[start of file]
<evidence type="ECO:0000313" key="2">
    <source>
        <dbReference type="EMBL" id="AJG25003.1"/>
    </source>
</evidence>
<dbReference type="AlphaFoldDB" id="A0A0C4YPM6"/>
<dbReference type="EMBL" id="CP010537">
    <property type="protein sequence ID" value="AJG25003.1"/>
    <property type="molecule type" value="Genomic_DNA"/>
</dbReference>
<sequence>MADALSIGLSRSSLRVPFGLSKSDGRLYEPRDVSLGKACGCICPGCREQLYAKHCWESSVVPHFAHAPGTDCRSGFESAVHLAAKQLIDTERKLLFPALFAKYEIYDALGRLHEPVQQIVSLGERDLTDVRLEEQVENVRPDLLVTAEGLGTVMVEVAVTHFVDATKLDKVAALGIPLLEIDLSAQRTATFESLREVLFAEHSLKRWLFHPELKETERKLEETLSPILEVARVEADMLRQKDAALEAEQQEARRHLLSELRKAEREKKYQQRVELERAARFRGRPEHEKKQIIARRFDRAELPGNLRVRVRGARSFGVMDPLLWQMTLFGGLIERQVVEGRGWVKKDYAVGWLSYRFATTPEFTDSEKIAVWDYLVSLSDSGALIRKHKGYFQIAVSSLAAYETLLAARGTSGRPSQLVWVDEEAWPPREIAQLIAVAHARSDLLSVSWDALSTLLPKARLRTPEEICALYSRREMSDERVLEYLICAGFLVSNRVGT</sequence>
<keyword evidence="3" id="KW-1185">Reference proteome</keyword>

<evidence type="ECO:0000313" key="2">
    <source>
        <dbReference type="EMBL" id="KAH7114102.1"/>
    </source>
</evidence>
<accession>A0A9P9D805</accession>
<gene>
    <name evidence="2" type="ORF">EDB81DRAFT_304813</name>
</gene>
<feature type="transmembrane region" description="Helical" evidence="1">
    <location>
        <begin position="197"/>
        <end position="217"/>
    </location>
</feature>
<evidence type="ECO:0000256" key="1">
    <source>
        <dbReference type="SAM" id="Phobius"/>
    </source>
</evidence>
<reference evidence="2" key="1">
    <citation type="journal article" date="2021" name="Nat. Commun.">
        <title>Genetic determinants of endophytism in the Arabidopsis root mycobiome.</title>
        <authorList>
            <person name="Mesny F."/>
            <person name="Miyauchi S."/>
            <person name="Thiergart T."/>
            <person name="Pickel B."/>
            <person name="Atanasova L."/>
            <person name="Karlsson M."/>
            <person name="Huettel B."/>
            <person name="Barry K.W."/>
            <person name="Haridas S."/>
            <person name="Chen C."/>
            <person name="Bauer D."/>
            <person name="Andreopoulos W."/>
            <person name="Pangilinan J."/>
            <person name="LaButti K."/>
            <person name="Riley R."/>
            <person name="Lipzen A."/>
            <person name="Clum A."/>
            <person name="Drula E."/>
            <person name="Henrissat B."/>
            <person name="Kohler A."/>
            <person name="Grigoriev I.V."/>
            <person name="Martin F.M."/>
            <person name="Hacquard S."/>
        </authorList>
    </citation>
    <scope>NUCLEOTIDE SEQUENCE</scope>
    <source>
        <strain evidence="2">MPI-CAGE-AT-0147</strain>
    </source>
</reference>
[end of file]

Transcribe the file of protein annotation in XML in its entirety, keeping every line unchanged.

<evidence type="ECO:0000313" key="2">
    <source>
        <dbReference type="EMBL" id="AJG25003.1"/>
    </source>
</evidence>
<dbReference type="AlphaFoldDB" id="A0A0C4YPM6"/>
<dbReference type="EMBL" id="CP010537">
    <property type="protein sequence ID" value="AJG25003.1"/>
    <property type="molecule type" value="Genomic_DNA"/>
</dbReference>
<sequence>MADALSIGLSRSSLRVPFGLSKSDGRLYEPRDVSLGKACGCICPGCREQLYAKHCWESSVVPHFAHAPGTDCRSGFESAVHLAAKQLIDTERKLLFPALFAKYEIYDALGRLHEPVQQIVSLGERDLTDVRLEEQVENVRPDLLVTAEGLGTVMVEVAVTHFVDATKLDKVAALGIPLLEIDLSAQRTATFESLREVLFAEHSLKRWLFHPELKETERKLEETLSPILEVARVEADMLRQKDAALEAEQQEARRHLLSELRKAEREKKYQQRVELERAARFRGRPEHEKKQIIARRFDRAELPGNLRVRVRGARSFGVMDPLLWQMTLFGGLIERQVVEGRGWVKKDYAVGWLSYRFATTPEFTDSEKIAVWDYLVSLSDSGALIRKHKGYFQIAVSSLAAYETLLAARGTSGRPSQLVWVDEEAWPPREIAQLIAVAHARSDLLSVSWDALSTLLPKARLRTPEEICALYSRREMSDERVLEYLICAGFLVSNRVGT</sequence>
<keyword evidence="3" id="KW-1185">Reference proteome</keyword>

<evidence type="ECO:0000313" key="2">
    <source>
        <dbReference type="EMBL" id="KAH7114102.1"/>
    </source>
</evidence>
<accession>A0A9P9D805</accession>
<gene>
    <name evidence="2" type="ORF">EDB81DRAFT_304813</name>
</gene>
<feature type="transmembrane region" description="Helical" evidence="1">
    <location>
        <begin position="197"/>
        <end position="217"/>
    </location>
</feature>
<evidence type="ECO:0000256" key="1">
    <source>
        <dbReference type="SAM" id="Phobius"/>
    </source>
</evidence>
<reference evidence="2" key="1">
    <citation type="journal article" date="2021" name="Nat. Commun.">
        <title>Genetic determinants of endophytism in the Arabidopsis root mycobiome.</title>
        <authorList>
            <person name="Mesny F."/>
            <person name="Miyauchi S."/>
            <person name="Thiergart T."/>
            <person name="Pickel B."/>
            <person name="Atanasova L."/>
            <person name="Karlsson M."/>
            <person name="Huettel B."/>
            <person name="Barry K.W."/>
            <person name="Haridas S."/>
            <person name="Chen C."/>
            <person name="Bauer D."/>
            <person name="Andreopoulos W."/>
            <person name="Pangilinan J."/>
            <person name="LaButti K."/>
            <person name="Riley R."/>
            <person name="Lipzen A."/>
            <person name="Clum A."/>
            <person name="Drula E."/>
            <person name="Henrissat B."/>
            <person name="Kohler A."/>
            <person name="Grigoriev I.V."/>
            <person name="Martin F.M."/>
            <person name="Hacquard S."/>
        </authorList>
    </citation>
    <scope>NUCLEOTIDE SEQUENCE</scope>
    <source>
        <strain evidence="2">MPI-CAGE-AT-0147</strain>
    </source>
</reference>